With an estimated value of $20 million, the collection is part of a bigger donation to UM and Miami Dade College of some of the foundation’s internationally significant collection of important original source materials related to the history of the early Americas. Once processed, the collection will be housed by the Special Collections Division of UM’s Otto G. Richter Library in Coral Gables and at Miami Dade's Freedom Tower, where the college will create a permanent 2,600-square-foot public exhibition gallery to exhibit the works.
Important items in the collection include first editions of the 1493 letter in which Christopher Columbus described his New World discoveries to King Ferdinand and Queen Isabella of Spain; an 1486 edition of Ptolemy's Cosmographia, considered one of the most influential works in the history of cartography; a 1521 volume written by Italian historian Peter Martyr d'Anghiera, who recorded the first accounts of Spanish explorations in the Caribbean and Central and South America; a 1589 volume, The Principal Navigations, Voiages and Discoveries of the English Nation, by English writer Richard Hakluyt, who is known for promoting the British colonization of North America; and a two-volume account of the 1804-06 Lewis and Clark Expedition commissioned by President Thomas Jefferson.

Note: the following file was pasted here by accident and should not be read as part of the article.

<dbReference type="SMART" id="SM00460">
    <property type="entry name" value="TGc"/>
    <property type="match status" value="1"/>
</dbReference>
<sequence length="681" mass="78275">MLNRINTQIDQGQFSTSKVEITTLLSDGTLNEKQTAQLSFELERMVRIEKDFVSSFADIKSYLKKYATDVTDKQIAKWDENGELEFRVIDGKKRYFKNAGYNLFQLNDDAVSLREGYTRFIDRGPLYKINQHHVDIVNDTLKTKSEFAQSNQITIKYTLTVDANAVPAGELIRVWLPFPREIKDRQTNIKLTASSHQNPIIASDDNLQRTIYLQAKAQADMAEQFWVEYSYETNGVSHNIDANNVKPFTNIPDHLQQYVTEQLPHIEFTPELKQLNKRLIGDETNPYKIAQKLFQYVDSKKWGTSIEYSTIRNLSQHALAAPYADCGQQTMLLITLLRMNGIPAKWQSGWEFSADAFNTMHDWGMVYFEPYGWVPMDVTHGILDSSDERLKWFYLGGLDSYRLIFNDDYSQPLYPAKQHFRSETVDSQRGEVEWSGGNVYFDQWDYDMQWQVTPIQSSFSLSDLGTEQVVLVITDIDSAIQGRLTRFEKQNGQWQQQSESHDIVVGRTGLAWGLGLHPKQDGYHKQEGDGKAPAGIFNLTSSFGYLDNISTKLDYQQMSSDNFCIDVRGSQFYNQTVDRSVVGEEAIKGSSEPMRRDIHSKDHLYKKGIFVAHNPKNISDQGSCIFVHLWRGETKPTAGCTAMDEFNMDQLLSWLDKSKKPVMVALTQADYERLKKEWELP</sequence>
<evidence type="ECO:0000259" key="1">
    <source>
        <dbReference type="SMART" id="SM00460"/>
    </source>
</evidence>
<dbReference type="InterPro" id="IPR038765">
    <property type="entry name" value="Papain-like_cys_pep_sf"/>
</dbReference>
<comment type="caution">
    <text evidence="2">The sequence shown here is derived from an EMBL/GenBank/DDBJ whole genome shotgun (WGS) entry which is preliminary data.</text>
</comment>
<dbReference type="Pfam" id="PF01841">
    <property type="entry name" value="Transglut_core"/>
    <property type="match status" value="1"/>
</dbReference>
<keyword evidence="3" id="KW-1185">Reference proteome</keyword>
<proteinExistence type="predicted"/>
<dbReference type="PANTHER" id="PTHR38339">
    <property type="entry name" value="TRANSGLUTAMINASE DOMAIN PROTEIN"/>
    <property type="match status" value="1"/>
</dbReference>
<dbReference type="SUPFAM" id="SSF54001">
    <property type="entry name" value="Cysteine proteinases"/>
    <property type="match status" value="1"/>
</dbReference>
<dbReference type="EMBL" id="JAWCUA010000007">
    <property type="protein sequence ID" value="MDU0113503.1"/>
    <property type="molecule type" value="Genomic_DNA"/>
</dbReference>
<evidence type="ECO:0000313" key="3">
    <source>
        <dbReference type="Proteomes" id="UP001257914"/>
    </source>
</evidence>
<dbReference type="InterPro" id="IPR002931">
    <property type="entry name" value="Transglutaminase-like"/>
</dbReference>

Philanthropist Jay Kislak has been a lifelong collector of rare books and historic artifacts focused on Florida and the Caribbean, exploration, navigation, and the early Americas. In 2004, he and his foundation donated more than three thousand rare books, maps, manuscripts, and objects to the Library of Congress, whose Kislak Collection now forms the basis of a major exhibition and extensive scholarly and public programs in Washington, D.C.
"We are grateful to Jay Kislak for his extraordinary vision and lifelong devotion to creating a scholarly and culturally significant collection that showcases the rich history of Florida and the Caribbean," said UM president Julio Frenk. "Our special collections will be home to these unique and exceptionally important materials from the Kislak Collection, and working with our partners at Miami Dade College, the University of Miami will have an unparalleled opportunity to engage our community in the history and culture of our hemisphere."